So many questions answered! I found this young man and his younger sister Mary in the 1870 census, living in Jackson, Ohio, with John Basquill and his wife, Margaret Daughan. I knew the two kids were related to Margaret, but HOW? John Daughan was 13 years younger than Margaret, so that’s a big stretch, but not impossible, if they were siblings. But they could also have been Margaret’s niece and nephew or even cousins. Without more information on the kids, I just couldn’t hope to figure it out. (I have zero information on Margaret, before her marriage to John. Partly because the last name has been recorded as everything from Daughan to Dugan to Vaughn. I found John’s and Margaret’s marriage license, but no parent names were listed. Meaning that tracing the relationship of the kids to Margaret, via her family, is so far impossible.)
So I searched the Chronicling America website at Library of Congress, and I found this obituary. Such a horrible story. John was only 27 when he died. But it confirms that the John Daughphine (see what I mean about the name?) I found in the 12 Jun 1880 census, who was living with the James Carr family, is “my” John (James’ daughter Susan was living in the same household). And that, along with the obit, confirms that the 7 Sep 1880 marriage license I found for John Daughan and Susie Carr, is for “my” John, too.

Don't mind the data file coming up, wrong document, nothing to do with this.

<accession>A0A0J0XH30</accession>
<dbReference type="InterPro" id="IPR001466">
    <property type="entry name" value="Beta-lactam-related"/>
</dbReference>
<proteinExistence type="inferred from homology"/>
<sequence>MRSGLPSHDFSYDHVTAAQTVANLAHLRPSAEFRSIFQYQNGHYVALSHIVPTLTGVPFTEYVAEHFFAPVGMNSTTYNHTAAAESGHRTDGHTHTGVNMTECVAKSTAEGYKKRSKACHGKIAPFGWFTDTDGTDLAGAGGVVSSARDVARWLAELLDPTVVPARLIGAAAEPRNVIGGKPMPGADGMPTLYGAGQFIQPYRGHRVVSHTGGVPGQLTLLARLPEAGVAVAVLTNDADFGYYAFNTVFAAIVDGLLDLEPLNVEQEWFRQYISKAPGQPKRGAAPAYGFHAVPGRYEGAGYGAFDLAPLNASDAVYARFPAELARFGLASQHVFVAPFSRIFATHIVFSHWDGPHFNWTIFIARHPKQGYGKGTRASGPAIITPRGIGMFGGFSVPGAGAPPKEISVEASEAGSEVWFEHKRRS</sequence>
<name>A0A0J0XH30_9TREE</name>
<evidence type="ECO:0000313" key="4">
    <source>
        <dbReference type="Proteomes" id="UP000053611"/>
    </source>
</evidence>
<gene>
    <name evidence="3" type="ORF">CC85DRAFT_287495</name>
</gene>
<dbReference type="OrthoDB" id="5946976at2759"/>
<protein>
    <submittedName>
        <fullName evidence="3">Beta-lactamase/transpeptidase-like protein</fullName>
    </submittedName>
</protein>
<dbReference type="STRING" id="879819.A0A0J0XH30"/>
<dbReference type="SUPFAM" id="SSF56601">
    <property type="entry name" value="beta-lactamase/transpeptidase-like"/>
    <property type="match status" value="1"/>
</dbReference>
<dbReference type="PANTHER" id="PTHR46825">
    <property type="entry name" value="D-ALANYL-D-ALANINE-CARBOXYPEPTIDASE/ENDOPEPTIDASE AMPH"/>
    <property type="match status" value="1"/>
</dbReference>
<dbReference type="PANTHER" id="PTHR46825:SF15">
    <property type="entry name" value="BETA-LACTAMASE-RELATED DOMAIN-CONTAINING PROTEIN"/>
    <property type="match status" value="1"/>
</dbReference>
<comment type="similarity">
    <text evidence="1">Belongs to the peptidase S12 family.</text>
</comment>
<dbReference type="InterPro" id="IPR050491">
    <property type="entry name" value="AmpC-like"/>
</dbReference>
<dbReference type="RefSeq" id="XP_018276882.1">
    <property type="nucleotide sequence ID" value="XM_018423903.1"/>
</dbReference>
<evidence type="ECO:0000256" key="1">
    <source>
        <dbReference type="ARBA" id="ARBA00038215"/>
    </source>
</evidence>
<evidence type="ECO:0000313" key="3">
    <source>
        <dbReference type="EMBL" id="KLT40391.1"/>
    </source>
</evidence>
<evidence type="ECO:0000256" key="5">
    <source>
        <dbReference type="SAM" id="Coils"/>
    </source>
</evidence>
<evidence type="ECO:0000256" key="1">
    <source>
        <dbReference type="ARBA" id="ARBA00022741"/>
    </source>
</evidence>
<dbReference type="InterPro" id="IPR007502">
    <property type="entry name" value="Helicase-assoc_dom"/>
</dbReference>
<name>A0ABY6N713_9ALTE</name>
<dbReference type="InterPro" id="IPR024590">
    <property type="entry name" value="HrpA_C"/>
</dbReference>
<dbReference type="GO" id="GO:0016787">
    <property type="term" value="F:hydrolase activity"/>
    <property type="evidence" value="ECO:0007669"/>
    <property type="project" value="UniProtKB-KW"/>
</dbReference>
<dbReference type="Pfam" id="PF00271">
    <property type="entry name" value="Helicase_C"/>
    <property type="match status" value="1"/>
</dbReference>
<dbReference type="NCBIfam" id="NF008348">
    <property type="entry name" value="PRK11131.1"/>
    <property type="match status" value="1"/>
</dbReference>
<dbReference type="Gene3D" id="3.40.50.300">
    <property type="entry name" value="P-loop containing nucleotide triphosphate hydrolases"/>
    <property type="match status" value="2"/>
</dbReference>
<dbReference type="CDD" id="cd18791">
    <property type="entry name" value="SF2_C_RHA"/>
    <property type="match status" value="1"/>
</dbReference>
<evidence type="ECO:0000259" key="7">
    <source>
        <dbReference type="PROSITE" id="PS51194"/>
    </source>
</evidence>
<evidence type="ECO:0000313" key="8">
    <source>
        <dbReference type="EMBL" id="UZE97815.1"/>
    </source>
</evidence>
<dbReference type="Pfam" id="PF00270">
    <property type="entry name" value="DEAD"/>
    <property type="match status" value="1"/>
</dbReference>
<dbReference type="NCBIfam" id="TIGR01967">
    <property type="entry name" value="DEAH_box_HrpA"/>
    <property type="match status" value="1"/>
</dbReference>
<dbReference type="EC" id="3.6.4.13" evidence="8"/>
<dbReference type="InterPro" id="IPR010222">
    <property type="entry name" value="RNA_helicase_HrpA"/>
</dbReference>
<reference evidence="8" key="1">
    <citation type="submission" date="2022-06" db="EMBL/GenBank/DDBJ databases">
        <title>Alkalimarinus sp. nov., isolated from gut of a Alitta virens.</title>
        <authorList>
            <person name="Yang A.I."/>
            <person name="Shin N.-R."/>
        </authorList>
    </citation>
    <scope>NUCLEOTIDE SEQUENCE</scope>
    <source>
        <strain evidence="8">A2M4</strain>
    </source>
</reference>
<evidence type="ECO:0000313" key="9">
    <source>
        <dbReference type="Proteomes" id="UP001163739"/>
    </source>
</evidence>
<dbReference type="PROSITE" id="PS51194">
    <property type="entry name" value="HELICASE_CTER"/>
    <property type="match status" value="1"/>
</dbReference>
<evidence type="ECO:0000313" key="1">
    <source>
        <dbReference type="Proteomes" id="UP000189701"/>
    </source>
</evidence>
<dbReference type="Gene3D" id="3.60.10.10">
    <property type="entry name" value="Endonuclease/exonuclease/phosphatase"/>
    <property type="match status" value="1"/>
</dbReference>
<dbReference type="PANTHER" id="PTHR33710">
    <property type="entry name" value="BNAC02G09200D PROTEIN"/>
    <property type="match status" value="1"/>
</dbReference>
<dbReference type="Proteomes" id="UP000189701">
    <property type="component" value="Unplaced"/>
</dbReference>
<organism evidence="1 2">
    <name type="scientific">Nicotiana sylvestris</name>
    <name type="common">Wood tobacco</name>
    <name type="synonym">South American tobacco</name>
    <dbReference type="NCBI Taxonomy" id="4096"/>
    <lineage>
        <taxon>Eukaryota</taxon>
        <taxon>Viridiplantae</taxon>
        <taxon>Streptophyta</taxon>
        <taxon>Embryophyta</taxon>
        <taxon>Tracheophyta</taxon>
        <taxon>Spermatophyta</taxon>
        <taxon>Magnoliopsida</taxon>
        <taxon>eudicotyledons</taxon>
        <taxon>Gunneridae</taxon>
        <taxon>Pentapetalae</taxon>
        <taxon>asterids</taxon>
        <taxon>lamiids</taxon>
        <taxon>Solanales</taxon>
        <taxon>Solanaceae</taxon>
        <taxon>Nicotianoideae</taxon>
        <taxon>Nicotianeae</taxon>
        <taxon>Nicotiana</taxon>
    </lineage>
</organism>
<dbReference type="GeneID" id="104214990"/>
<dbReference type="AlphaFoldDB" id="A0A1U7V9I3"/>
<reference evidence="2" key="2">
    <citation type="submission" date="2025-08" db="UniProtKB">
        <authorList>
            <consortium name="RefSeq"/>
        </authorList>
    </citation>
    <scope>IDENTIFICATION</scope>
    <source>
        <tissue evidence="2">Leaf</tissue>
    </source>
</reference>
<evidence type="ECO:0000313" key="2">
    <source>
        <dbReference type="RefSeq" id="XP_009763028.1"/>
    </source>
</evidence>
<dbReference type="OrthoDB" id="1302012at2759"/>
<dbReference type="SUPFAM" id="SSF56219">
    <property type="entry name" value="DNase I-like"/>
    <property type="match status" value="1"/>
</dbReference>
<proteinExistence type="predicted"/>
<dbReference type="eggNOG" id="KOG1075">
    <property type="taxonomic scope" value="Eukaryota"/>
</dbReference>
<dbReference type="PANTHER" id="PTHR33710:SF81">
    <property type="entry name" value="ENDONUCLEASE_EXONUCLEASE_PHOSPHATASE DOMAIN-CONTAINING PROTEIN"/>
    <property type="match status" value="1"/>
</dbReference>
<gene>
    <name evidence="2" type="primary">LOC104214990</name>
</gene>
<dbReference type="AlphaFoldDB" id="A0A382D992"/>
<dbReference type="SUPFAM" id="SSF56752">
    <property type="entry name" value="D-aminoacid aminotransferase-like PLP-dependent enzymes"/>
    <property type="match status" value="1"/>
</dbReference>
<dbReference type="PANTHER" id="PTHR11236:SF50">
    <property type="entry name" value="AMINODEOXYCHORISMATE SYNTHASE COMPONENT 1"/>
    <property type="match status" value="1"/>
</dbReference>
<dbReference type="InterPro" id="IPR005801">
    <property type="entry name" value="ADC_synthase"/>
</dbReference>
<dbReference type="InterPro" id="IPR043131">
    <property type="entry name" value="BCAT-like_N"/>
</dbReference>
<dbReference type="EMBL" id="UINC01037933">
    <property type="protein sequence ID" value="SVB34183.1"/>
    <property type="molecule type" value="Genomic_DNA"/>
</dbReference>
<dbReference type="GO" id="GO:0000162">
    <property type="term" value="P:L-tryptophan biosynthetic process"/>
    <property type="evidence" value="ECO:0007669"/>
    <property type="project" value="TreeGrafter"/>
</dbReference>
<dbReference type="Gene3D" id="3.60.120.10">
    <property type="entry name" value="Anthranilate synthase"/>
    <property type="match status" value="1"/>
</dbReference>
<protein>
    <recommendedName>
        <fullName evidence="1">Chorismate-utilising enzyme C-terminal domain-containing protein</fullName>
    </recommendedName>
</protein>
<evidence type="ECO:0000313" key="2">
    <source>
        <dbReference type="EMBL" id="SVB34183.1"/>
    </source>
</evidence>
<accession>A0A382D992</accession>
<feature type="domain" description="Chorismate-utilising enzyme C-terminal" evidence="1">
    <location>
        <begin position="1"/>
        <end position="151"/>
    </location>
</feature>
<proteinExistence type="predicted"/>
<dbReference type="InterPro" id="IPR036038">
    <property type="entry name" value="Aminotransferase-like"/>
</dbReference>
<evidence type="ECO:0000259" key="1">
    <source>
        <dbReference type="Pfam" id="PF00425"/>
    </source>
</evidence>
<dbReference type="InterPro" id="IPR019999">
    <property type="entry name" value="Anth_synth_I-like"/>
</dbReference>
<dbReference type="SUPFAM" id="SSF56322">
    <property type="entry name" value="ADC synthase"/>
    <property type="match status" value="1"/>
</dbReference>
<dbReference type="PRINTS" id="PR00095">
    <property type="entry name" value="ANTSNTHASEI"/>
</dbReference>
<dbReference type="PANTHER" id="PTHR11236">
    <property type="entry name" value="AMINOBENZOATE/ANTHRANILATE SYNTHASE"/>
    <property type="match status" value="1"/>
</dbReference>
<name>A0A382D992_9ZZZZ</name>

This may not pass the genealogical proof standard (three sources for each fact), but I think it’s pretty convincing evidence.
“Death of Johnny Dauhan,” The Jackson Standard, 23 Oct 1884, p. 3, col. 3; digital images, Library of Congress (www.loc.gov/ : accessed 16 Jan 2017), Chronicling America. Rec. Date: 15 Jan 2017. Cit. Date: 16 Jan 2017
Death of Johnny Dauhan
On last Saturday morning Johnny Dauhan, a young Irishman of this place, met a horrible death at Springfield, Ohio. In company with a man named John Farley, he was tunneling for a sewer, under Limestone street, and was working some eighteen feet below the surface. About thirteen inches of the mass above them was clay — the rest sand and gravel. A portion of this was left unpropped, and a street car passing above precipitated the mass of sand into the tunnel. Farley leaped for the mouth of the tunnel, and saved his life. Dauhan was caught by the mass and crushed and suffocated.
The body was taken out and brought to Jackson, on Saturday. On Monday the funeral took place, under the auspices of the Ancient Order of Hibernians, of which deceased was a member. The remains were interred in the Catholic Cemetery, east of town. The Wellston Division A.O.H. attended the funeral.
Dauhan was married, a few years ago, to a daughter of Mr. James Carr, and a sister of Mrs. Marshal Owens. Mrs. Daughan has been dead for some time. Johnny was a warm-hearted, whole-souled Irish boy, and one of the most popular of our young men. His death will be mourned by a large circle of friends, a large number of whom followed the remains to the cemetery. Deceased was a brother of Mrs. John Basquill.